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7 Ways to Improve Your eCommerce Website Performance for Improved Sales

Imagine this: you’ve created an amazing marketing campaign with highly converting content (think heavy animation, visuals, and interactions)–and it’s working. Your target audience loves the campaign, and your website is flooding with traffic. But all of a sudden, your website takes a hit. A tiny hit of delayed loading time by 2 seconds shouldn’t be a big deal, right?

Wrong! A seemingly minuscule delay, anywhere from 1 to 3 seconds, can drop your conversion rate by 32%. This tiny flaw, coupled with other site performance issues, can be disastrous for your eCommerce sales. 

Fortunately, this article exists where we are sharing seven tried and tested ways to improve your eCommerce website performance.

Let’s start with the first tip:

#1. Choose Faster Website Hosting

Your hosting server’s size–i.e., hard drive storage, RAM, CPU speed–must meet your site’s traffic requirement. It’s a persistent issue with fast-growing eCommerce brands that continue to use smaller or shared servers. 

Therefore, look out for website hosting platforms with better:

  • Bandwidth and memory limits for scaling during high-traffic seasons
  • Peak user load and project traffic to avoid crashing

Moreover, before any major event, like a Black Friday sale, ask the service provider to help prepare for traffic and an influx of orders. 

However, since many eCommerce websites have their unique technology requirement, you can also choose to host on your own platform. But here also, pick a plan that meets all the criteria so you don’t have to deal with performance issues later. 

This helps ensure that your site’s infrastructure supports more than just immediate loads but helps integrate smoothly with other elements of your digital strategy, like email marketing campaigns. Think about it: The better the site and email marketing tools communicate with each other, the easier it is to track traffic converting from email over to the website and calculate email marketing ROI

#2. Use a Content Delivery Network 

A Content Delivery Network (CDN) is a set of servers that are dispersed around the world and meant to distribute content delivery load through servers near your visitor’s location. As more eCommerce sites go global, CDN is becoming a non-negotiable element of high-performing websites.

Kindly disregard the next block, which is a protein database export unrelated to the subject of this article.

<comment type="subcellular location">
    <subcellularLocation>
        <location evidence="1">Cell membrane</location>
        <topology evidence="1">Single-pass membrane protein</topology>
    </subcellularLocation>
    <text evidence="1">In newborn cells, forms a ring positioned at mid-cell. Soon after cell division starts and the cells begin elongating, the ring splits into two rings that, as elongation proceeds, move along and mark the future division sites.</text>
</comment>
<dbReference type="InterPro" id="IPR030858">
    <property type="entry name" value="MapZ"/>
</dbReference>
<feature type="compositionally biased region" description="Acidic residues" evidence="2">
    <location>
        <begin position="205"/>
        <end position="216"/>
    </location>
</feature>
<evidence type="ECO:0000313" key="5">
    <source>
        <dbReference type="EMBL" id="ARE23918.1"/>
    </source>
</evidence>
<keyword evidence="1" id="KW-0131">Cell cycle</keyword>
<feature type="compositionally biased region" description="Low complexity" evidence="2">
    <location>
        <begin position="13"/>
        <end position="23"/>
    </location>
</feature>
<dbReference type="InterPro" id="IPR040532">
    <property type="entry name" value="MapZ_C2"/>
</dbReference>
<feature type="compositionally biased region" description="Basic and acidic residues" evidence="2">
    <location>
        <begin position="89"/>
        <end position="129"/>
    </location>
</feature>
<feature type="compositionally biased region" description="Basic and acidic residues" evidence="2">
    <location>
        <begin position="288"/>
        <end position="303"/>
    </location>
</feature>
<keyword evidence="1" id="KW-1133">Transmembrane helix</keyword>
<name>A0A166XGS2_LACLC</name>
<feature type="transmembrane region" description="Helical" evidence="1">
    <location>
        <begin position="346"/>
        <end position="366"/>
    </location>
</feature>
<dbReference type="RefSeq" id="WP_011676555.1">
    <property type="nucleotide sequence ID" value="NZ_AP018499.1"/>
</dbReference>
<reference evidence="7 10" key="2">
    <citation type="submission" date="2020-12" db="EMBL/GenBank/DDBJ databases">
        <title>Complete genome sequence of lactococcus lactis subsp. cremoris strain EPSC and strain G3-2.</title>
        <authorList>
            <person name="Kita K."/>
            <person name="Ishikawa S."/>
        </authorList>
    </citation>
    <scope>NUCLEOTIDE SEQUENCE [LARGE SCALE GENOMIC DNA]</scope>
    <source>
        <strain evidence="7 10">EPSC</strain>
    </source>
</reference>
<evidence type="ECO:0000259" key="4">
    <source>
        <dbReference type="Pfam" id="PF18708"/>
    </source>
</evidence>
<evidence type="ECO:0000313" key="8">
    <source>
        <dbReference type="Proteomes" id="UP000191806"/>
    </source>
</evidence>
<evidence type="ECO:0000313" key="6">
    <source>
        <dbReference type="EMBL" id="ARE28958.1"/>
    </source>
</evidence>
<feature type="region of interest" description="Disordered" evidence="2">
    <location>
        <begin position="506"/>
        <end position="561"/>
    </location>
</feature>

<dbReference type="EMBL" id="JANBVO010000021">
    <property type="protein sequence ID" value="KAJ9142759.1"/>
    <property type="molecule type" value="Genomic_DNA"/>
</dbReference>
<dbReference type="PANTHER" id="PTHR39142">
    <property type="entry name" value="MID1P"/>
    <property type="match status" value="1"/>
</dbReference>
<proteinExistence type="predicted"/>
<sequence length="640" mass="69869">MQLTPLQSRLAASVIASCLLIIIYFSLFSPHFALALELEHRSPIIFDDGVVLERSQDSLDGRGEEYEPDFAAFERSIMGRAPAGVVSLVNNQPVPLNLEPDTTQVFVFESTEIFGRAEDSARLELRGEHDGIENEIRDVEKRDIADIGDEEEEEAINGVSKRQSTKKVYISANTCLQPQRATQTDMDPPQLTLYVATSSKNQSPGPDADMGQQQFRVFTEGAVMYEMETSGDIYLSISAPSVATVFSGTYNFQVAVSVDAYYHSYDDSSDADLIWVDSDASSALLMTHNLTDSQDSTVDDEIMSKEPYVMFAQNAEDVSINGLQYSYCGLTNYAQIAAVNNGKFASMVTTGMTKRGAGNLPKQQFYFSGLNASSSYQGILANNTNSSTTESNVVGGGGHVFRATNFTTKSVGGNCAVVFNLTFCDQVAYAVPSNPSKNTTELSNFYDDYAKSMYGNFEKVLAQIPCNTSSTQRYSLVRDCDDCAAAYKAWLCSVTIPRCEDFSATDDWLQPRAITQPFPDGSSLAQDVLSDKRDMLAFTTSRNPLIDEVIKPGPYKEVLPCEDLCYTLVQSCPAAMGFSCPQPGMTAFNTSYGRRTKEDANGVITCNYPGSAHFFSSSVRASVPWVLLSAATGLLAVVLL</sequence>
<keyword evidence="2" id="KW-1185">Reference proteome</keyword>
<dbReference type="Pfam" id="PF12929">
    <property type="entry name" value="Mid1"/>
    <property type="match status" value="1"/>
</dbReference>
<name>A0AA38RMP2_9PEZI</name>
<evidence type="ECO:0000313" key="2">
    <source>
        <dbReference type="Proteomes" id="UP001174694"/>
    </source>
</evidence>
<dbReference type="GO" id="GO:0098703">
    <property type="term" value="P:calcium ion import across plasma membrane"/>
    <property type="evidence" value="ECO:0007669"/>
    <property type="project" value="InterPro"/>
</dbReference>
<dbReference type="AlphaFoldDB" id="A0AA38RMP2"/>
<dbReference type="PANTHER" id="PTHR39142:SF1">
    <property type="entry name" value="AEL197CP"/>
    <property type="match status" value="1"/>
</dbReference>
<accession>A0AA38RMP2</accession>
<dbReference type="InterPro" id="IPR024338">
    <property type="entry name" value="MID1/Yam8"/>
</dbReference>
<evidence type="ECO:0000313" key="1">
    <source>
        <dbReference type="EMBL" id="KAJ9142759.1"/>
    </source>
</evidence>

Along with enhanced content availability, a quality CDN helps you:

  • Decrease server load by lowering bandwidth consumption
  • Allow audience segmentation based on user analytics
  • Improve site speed and website performance
  • Reduces network latency and packet loss
  • Enable advanced website security

Choosing the right CDN will drastically improve how well your site’s page load time and overall performance. Select a CDN provider for your eCommerce business with adequate network size, performance optimization, and server locations. 

#3. Compress and Resize Images and Videos

Images and videos are a crucial part of overall eCommerce SEO. They improve image search traffic, engagement, and conversion and reduce bounce rate. But, they also add up to above 50%-70% of a website’s total weight. 

The load adds up as your website scales with more products and content (blog posts, case studies, etc). Consider compressing, resizing, and reducing image and video files. 

Use tools to downsize the image without affecting quality with lossless compression. Remove empty image sources <img src =”> from your code, as they cause the browser to send extra requests to your servers. 

For videos, use a lite embed that loads content directly on your webpage. Since YouTube thumbnails are approximately 15 kilobytes, using lite embed can reduce web page size by about a megabyte. 

#4. Remove Unnecessary Popups

eCommerce owners love adding popups, quick-views, and many similar features to their website–it looks great and increases visitors’ engagement. But there’s a fine line between the right elements and too many flashy graphics that drive customers away.